Axel Braun - work and projects

Nothing is Impossible in a Place Where Dreams Become Reality

During an artist residency on Daebu island at the west coast of South Korea I started this research project on land reclamation. I see the extension of territories by technological means as a manifestation of the abstract idea of growth. At the same time it is illustrating the human inability to accept the natural limits that are restricting these ambitions.

Gyeonggi Bay is located at the edge of the conglomeration area around Seoul. It has witnessed strong transformation processes in the last decades. From 1987 to 1994 a 12.5 kilometer long embankment was constructed to link Daebu island with the mainland. The aim was to optimise the conditions for land reclamation and to turn the former tidal flat into an irrigation water reservoir.

Intense social and ecological changes were initiated by the dam. The traditional fishing economy lost its fishing grounds and the artificial lake Si- Hwa soon suffered from severe pollution. To dillute the increasing environmental problems it was decided to reopen the embankment. More than a billion US-Dollars had to be invested in water purification facilities and to transform the dam into the world’s largest tidal power plant. Artificial marsh land was created to improve the ecological conditions. Today these wet lands are hosting various endangered species and the area became a popular destination for free-time activities.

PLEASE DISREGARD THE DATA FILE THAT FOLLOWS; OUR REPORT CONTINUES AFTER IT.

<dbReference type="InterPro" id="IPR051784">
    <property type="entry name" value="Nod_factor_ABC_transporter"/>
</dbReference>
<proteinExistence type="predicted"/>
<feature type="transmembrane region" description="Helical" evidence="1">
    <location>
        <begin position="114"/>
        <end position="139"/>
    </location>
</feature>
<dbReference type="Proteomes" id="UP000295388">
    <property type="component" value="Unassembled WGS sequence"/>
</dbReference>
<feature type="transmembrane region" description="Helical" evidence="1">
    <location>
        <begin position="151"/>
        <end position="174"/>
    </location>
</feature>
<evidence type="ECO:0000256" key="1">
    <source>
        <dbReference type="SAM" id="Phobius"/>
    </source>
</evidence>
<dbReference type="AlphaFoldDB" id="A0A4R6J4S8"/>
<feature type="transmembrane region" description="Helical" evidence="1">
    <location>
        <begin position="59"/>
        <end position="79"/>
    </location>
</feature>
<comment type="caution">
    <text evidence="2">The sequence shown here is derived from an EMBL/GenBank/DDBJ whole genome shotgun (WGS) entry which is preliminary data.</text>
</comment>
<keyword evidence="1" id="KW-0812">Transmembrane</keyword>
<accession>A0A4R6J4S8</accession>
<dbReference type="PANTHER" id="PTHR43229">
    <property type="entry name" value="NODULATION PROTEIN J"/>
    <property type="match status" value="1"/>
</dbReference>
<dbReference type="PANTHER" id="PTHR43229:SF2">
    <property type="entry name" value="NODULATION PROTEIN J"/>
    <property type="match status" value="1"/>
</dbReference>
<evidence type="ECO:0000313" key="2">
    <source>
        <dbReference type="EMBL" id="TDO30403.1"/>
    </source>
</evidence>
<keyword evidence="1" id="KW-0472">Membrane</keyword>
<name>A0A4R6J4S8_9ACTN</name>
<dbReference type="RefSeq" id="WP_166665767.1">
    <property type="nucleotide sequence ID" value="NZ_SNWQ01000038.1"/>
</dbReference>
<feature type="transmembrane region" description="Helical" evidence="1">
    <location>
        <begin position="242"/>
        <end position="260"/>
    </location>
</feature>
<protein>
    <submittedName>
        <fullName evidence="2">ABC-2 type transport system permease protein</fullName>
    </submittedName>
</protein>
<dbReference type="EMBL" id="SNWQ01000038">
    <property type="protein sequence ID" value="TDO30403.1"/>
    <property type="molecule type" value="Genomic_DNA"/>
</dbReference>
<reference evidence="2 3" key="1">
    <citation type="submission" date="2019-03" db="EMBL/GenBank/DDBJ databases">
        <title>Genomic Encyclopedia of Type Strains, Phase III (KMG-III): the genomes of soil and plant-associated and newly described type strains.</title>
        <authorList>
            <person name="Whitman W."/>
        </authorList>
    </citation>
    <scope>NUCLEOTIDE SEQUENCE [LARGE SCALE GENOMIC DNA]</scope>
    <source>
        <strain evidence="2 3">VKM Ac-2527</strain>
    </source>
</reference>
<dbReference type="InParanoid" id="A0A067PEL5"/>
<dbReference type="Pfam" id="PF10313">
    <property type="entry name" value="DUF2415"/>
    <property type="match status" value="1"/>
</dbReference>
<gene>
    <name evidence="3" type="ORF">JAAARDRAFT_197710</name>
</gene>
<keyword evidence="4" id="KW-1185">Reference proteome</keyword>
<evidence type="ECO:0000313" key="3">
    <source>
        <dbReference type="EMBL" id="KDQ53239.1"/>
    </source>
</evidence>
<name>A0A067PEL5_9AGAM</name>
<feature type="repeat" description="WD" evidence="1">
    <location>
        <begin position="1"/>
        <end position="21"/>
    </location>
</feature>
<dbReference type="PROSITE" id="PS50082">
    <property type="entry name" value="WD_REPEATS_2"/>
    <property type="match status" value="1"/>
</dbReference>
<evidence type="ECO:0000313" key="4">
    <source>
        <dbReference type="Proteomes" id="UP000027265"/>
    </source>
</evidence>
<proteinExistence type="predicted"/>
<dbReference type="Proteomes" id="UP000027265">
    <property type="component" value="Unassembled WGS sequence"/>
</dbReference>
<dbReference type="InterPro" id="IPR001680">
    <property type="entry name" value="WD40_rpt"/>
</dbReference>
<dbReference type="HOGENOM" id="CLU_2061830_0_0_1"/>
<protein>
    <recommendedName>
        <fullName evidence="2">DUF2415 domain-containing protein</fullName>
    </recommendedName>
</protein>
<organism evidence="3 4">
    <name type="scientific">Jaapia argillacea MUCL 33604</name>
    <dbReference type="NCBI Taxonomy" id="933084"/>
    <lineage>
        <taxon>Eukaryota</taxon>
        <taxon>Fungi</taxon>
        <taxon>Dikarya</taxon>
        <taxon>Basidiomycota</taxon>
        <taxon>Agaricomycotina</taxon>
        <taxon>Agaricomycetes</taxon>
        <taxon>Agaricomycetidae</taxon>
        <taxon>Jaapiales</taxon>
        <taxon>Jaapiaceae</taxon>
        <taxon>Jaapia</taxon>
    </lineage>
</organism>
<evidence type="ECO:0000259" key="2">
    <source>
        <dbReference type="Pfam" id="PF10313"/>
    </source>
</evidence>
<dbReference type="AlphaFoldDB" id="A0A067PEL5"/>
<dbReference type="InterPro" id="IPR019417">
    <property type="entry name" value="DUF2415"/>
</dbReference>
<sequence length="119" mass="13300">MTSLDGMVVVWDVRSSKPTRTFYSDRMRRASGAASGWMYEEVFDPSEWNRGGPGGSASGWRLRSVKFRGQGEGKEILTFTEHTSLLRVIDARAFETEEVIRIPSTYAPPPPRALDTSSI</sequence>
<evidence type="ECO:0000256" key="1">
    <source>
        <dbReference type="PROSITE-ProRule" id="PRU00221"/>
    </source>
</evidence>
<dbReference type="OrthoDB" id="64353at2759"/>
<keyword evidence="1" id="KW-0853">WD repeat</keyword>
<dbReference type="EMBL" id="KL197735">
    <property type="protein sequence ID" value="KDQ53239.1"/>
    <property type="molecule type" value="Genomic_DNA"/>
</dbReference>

By working with historical and recent maps I tried to gain orientation in these landscapes and to visualise the changes. Starting with a Japanese map from 1910 I tried to find the ancient coast lines in the current landscapes of Daebu island. A video essay and a collection of photographies are resulting from this first approach. Furthermore I started to juxtapose my footage with simulations that illustrate the intended use of the new territories.

Several planned cities are currently built on former tidal flats in the area of Gyeonggi Bay. They belong to the Incheon International Business District which is supposed to become North East Asia‘s main business hub. Although they are partly built on formerly protected habitats, they are advertised to be particularly sustainable for having comparebly low carbon dioxide emissions.

In the ongoing research I would like to find more historical text and picture footage that is illustrating the economical, social and environmental developments. This collection will be contextualised with material of other land reclamation projects around the world.

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